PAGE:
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I have a simple table with 6 columns. Most of the time any insert statements to it works just fine, but once in a while I'm getting a DB Timeout exception: Timeout expired. The timeout period elapsed prior to completion of the operation or the server is not responding. The statement has been terminated.

Timeout is set to 10 seconds.

I should mention that I'm using NHibernate and that the statement also include a "select SCOPE_IDENTITY()" right after the insert itself.

My thought was that the table was locked or something, but there were no other statements running on that table at that time.

All the inserts are very simple, everything looks normal in sql profiler, the table has no indices but the PK (Page fullness: 98.57 %).

Any ideas on what should I look for?


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I think your most likely culprit is a blocking lock from another transaction (or maybe from a trigger or something else behind the scenes). The easiest way to tell is to kick off the INSERT, and while it's hung, run "EXEC SP_WHO2" in another window on the same server. This will list all of the current database activity, and has a column called "BLK" that will show you if any processes are currently blocked. Check the SPID of your hung connection to see if it has anything in the BLK column, and if it does, that's the process that's blocking you.

Even if you don't think there are any other statements running, the only way to know for sure is to list the current transactions using an SP like that one.

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+1 for saving my ass. – Mar 28 '13 at 16:10
What if the timeout happens occasionally, I can't "catch" the time when it happens to run the debug commands? – Serge Shultz May 21 '15 at 14:20

This question seems like a good place for a code snippet which I used to see the actual SQL text of the blocked and blocking queries.

The snippet below employs the convention that SP_WHO2 returns " ." text for BlockedBy for the non-blocked queries, and so it filters them out and returns the SQL text of the remaining queries (both "victim" and "culprit" ones):

--prepare a table so that we can filter out sp_who2 results
DECLARE @who TABLE(BlockedId INT, 
                   Status VARCHAR(MAX), 
                   LOGIN VARCHAR(MAX), 
                   HostName VARCHAR(MAX), 
                   BlockedById VARCHAR(MAX), 
                   DBName VARCHAR(MAX), 
                   Command VARCHAR(MAX), 
                   CPUTime INT, 
                   DiskIO INT, 
                   LastBatch VARCHAR(MAX), 
                   ProgramName VARCHAR(MAX), 
                   SPID_1 INT, 
                   REQUESTID INT)
INSERT INTO @who EXEC sp_who2

--select the blocked and blocking queries (if any) as SQL text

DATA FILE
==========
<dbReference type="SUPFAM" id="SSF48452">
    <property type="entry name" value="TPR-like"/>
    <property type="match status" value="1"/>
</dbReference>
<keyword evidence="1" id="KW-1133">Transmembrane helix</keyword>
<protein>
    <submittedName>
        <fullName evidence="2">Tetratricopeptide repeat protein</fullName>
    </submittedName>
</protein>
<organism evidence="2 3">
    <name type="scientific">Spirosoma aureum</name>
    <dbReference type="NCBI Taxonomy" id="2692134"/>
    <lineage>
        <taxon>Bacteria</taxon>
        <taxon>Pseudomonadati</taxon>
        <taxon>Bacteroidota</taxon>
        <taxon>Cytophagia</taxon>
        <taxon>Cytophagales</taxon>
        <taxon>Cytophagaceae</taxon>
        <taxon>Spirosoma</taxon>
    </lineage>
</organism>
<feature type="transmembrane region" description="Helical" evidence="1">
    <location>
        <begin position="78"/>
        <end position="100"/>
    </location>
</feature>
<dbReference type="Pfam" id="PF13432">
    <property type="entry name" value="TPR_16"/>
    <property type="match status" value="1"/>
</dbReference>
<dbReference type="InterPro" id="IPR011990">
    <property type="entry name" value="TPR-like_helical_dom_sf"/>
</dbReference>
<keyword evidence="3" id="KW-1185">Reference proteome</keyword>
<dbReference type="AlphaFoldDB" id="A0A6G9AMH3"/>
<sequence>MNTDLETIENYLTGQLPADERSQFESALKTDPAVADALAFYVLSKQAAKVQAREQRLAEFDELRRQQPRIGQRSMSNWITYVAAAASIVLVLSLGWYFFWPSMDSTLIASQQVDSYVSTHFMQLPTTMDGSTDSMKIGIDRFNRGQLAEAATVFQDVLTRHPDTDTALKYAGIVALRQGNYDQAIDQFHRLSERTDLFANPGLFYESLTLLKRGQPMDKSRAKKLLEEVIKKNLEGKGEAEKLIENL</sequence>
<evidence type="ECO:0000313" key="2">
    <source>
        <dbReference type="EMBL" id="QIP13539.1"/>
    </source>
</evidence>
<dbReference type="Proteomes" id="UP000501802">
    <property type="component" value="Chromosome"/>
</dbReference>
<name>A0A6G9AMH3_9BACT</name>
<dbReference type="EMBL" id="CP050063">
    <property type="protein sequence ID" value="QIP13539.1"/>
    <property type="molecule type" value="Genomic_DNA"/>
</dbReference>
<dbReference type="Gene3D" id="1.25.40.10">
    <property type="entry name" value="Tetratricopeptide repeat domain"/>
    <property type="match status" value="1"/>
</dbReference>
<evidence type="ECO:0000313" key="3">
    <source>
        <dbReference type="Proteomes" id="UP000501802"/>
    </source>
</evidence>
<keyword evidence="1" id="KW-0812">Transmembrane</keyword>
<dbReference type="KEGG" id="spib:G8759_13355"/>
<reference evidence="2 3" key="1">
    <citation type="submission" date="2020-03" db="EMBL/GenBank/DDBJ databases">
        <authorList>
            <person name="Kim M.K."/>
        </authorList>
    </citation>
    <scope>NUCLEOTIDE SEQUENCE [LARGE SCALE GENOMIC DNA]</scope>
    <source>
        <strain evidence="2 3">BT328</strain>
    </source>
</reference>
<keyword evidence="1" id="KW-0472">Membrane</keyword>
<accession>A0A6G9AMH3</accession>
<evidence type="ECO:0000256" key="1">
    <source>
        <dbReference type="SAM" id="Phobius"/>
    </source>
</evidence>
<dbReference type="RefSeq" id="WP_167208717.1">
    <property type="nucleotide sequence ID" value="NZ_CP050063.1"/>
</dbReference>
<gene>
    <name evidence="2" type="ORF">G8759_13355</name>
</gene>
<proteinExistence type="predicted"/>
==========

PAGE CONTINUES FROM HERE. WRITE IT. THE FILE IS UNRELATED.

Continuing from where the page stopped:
FROM sys.dm_exec_sql_text(
       (SELECT handle 
        FROM (
            SELECT CAST(sql_handle AS VARBINARY(128)) AS handle
            FROM sys.sysprocesses WHERE spid = BlockedId
        ) query)
) AS 'Blocked Query (Victim)',
    FROM sys.dm_exec_sql_text(
       (SELECT handle 
        FROM (
            SELECT CAST(sql_handle AS VARBINARY(128)) AS handle
            FROM sys.sysprocesses WHERE spid = BlockedById
        ) query)
) AS 'Blocking Query (Culprit)'
FROM @who 
WHERE BlockedById != '  .'
share|improve this answer
Rats. In SQL 2000, I got incorrect syntax near 'MAX', EXECUTE cannot be used as a source when inserting into a table variable, etc. What version of SQL does this script require? It does work on SQL 2008, but that db isn't my problem. – jp2code Jun 26 '12 at 19:13
Did you try using a temporary table instead of a table variable? – andreister Jun 29 '12 at 10:20

no other statements running on that table at that time.

What about statements running against other tables as part of a transaction? That could leave locks on the problem table.

Also check for log file or datafile growth happening at the time, if you're running SQL2005 it would show in the SQL error logs.

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actually, the transaction inserts into 3 tables, but how could it lock the problem table? – Meidan Alon Jan 18 '09 at 9:51
like this, roughly: 0:begin transaction; 1:update one record in problem table (runs quick); 2:update some other table (takes a long time); 3:commit problem table will have locks on it until step 3; if another job tries to update a record that is locked, it will wait. – SqlACID Jan 18 '09 at 14:17

Could be that the table is taking a long time to grow.

If you have the table set to grow by a large amount, and don't have instant file initialization enabled, then the query could certainly timeout every once in a while.

Check this mess out: MSDN

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autogrowth is set to 1MB, could the allocation of 1MB take so long? – Meidan Alon Jan 18 '09 at 8:14
@meidan no it would not take that long but i would change it to grow in much larger chunks or you'll wind up with a very fragmented file system over time if it is continually growing. the default is 10% and this works well for most except very large dbs. – SqlACID Jan 18 '09 at 20:17
up vote 2 down vote accepted

Our QA had some Excel connections that returned big result sets, those queries got suspended with WaitType of ASYNC_NETWORK_IO for some time. During this time all other queries timed out, so that specific insert had nothing to do with it.

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look at fragmentation of the table, you could be getting page splits because of that

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Page fullness: 98.57 % – Meidan Alon Jan 15 '09 at 16:05
Page splits shouldn't take THAT long... – BradC Jan 15 '09 at 17:42

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